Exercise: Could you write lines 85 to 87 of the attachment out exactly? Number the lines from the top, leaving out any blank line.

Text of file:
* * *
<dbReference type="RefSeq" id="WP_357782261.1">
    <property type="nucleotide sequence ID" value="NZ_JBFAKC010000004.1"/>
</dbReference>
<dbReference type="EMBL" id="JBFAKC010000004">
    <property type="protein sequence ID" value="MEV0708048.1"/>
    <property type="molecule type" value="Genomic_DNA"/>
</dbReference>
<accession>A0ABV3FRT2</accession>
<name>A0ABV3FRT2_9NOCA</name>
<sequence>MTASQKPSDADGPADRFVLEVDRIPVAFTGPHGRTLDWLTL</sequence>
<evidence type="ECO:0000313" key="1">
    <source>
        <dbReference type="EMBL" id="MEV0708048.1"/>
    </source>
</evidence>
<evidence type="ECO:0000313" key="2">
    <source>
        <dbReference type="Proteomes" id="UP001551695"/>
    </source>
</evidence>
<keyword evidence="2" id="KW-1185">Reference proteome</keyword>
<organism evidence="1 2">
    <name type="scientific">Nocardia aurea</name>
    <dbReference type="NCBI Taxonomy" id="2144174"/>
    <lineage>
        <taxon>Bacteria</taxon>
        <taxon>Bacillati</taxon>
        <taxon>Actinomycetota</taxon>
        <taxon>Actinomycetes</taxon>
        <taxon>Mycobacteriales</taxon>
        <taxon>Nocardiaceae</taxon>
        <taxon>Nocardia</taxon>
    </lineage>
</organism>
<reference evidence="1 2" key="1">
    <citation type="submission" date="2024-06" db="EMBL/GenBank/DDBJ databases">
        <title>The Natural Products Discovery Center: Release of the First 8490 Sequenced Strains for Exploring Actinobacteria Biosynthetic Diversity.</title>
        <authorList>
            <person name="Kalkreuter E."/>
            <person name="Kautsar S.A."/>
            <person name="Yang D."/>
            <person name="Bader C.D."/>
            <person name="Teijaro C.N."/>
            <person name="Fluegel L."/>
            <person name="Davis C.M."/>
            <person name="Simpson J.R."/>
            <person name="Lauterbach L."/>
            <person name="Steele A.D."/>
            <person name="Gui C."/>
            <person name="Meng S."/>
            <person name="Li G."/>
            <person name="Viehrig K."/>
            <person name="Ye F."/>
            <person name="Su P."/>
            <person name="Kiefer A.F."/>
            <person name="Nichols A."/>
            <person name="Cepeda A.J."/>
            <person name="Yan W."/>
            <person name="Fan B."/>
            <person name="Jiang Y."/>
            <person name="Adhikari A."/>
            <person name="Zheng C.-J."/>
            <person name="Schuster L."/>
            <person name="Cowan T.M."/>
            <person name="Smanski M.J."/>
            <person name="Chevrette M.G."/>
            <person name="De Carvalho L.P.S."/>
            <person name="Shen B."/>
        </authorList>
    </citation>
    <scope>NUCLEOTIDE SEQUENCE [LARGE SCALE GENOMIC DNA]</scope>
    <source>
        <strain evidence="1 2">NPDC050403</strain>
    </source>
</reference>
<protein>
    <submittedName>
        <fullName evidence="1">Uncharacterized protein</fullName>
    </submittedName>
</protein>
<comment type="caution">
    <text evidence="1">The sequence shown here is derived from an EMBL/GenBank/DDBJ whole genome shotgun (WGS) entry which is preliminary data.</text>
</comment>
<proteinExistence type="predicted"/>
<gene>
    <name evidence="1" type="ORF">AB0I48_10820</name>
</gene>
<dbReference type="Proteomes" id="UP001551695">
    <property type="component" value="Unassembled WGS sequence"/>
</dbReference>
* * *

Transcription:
<gene>
    <name evidence="1" type="ORF">AB0I48_10820</name>
</gene>